Friday, January 24, 2014

The Book Thief Movie Review

I’m not even sure where to begin describing everything that is loathsome about The Book Thief, Brian Percival’s film of the novel by Markus Zusak, adapted by Michael Petroni. It almost stirred in me a potentially self-punishing interest in reading the novel to discover if Zusak’s representation of a German town during WWII is any less trite and sanitized than Percival’s film. It is true that a WWII-themed story, even one taking place in Germany, doesn’t have to be mired in depression and death. The Book Thief has its share of death and some destruction, but it fails to capture any real sense of devastation and decay among the German people as their morals and country crumbled around them.

When death comes in The Book Thief, and it comes in the form of narration by Death itself (provided by Roger Allam), it is clean and fleeting. The first character taken is a small boy traveling on a train with his mother and older sister. The woman is taking her children to a foster family. Her daughter, Liesel (Sophie Nélisse), observes the death with virtually no emotion. The boy, obviously ill beyond imagination, looks merely a little peeked. The same goes for characters who are killed in an allied bombing later – their bodies are intact and their faces bear not a single mark, as if violent explosions and falling debris induce a peaceful death in sleep. This is part and parcel of a film that doesn’t want to go too far in making people feel something except a bit of uplift. Percival wants this to be an experience that makes people feel like they’ve fulfilled their moral obligation to remember the Holocaust without having to get too deeply invested.

The screenplay adaptation is structurally muddy, the characterizations are bereft of anything other than broad stroke clichés, and any sense of true national mood is omitted. When Liesel arrives at her new foster family’s home she is frightened and turned off by her hard-hearted “mama” Rosa Hubermann (Emily Watson). A cartoon version of a foster mother, she callously complains about the boy not arriving because she was expecting allowances for two children. You don’t have to have seen too many movies to know that before the end this spitfire, who has her husband totally henpecked, will do a 180 and become a loving wife and mother. On the opposite side of the fantasy character spectrum is “papa,” Hans (Geoffrey Rush), who engage her by appealing to her childish imagination. Ah yes, the parent who does little to support the family financially, but who is spirited, warm, and caring. These are stock character and flat as a result. Others include the bullying boy who toes the party line, the loyal best friend, the kindly woman who indulges Liesel’s love of book, and the Nazi official who threatens with his presence.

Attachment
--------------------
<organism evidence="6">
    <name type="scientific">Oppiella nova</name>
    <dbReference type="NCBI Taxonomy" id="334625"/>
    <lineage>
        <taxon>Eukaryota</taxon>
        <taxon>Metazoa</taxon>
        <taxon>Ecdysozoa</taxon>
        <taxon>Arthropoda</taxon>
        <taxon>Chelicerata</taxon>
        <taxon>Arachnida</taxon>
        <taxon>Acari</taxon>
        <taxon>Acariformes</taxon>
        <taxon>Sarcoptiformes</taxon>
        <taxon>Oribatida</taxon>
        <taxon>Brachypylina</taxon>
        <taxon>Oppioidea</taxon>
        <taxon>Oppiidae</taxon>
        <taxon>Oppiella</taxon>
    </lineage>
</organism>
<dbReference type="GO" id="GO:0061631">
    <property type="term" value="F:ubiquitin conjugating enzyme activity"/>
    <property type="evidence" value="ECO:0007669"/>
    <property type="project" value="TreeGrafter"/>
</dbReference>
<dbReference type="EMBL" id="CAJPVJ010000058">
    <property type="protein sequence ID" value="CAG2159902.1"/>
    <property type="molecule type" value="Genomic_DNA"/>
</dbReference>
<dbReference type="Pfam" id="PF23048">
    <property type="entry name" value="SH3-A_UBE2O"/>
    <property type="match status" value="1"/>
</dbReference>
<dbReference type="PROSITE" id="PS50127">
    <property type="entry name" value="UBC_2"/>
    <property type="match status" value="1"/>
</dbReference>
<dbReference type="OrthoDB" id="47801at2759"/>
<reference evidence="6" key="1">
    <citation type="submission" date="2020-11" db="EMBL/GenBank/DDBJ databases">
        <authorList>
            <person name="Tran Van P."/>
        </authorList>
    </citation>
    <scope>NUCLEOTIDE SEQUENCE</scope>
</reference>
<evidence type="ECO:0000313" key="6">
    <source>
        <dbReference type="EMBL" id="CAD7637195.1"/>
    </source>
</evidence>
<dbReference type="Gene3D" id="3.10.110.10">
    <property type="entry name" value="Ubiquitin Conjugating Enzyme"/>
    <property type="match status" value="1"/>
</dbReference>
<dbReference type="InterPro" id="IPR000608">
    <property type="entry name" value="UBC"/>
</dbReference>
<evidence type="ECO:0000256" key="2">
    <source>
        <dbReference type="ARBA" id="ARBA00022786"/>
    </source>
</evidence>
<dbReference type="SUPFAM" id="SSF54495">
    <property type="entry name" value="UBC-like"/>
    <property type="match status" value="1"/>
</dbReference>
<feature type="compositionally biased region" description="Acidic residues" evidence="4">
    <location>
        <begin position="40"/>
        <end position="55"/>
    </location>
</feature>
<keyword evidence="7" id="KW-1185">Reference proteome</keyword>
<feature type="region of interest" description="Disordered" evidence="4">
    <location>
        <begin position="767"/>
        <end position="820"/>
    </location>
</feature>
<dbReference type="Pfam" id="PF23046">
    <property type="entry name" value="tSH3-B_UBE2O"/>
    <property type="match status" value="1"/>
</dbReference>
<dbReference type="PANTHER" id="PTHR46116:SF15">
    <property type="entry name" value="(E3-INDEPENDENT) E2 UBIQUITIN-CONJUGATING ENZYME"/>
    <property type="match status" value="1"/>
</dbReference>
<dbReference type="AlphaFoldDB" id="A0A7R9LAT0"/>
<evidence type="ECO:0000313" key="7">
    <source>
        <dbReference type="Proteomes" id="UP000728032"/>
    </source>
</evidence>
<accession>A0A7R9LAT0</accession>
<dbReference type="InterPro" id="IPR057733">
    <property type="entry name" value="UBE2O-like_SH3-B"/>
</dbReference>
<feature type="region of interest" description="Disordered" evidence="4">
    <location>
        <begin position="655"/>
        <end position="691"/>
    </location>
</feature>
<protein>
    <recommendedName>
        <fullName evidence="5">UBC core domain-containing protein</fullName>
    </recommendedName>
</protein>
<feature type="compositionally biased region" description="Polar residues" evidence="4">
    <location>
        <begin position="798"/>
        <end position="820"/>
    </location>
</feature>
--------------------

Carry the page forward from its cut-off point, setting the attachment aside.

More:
This is not even to mention Max (Ben Schnetzer), a Jew who turns up looking for help from Hans, an old war buddy of his father’s. Max exists in the screenplay for two reasons: to be the intellectual (no coding there) who encourages Liesel in her writing; and to be a reminder of the horrors that lie just outside the scope of what’s represented by the story. He’s the reminder that Hitler and the Nazis committed unspeakable atrocities, but not substantial enough to make anyone in the audience too uncomfortable. In fact, you would think what happened to the Jews was a mere footnote from watching this movie. Oh look, it’s Kirstallnacht! Oh look, that Jew who’s been passing has been discovered and removed! Oh look, the Jews are parading through town with yellow stars and suitcases on their way…somewhere.

It’s also cheaply manipulative whenever it finds the opportunity. When Hans is conscripted into the army, we see him in a truck that is blown up on the road and flips over. Several scenes pas us by before we see him return home, now with a walking stick. What is the purpose of showing us the explosion but withholding his fate for several minutes if not to artificially make us worry that he’s died? A much more powerful effect is created if we don’t see the accident, but only his return as an injured veteran. And this is sadly just one of several examples of manipulative overreach.

Maybe Zusak’s novel accomplishes much more in terms of the view from Death’s point of view that the human species is a marvel for the way beauty and ugliness can exist simultaneously alongside one another. Death the narrator and observer of Liesel, her family, and friends doesn’t enjoy war. He’s written as an entity just doing what he’s supposed to do (which is unintentionally, I hope, just a little too similar to ‘just following orders’), but who has grown weary of it. I’m afraid The Book Thief adds little, if anything, to the conversation about WWII. It’s empty and flat and rather desperately trying to be something it is not.

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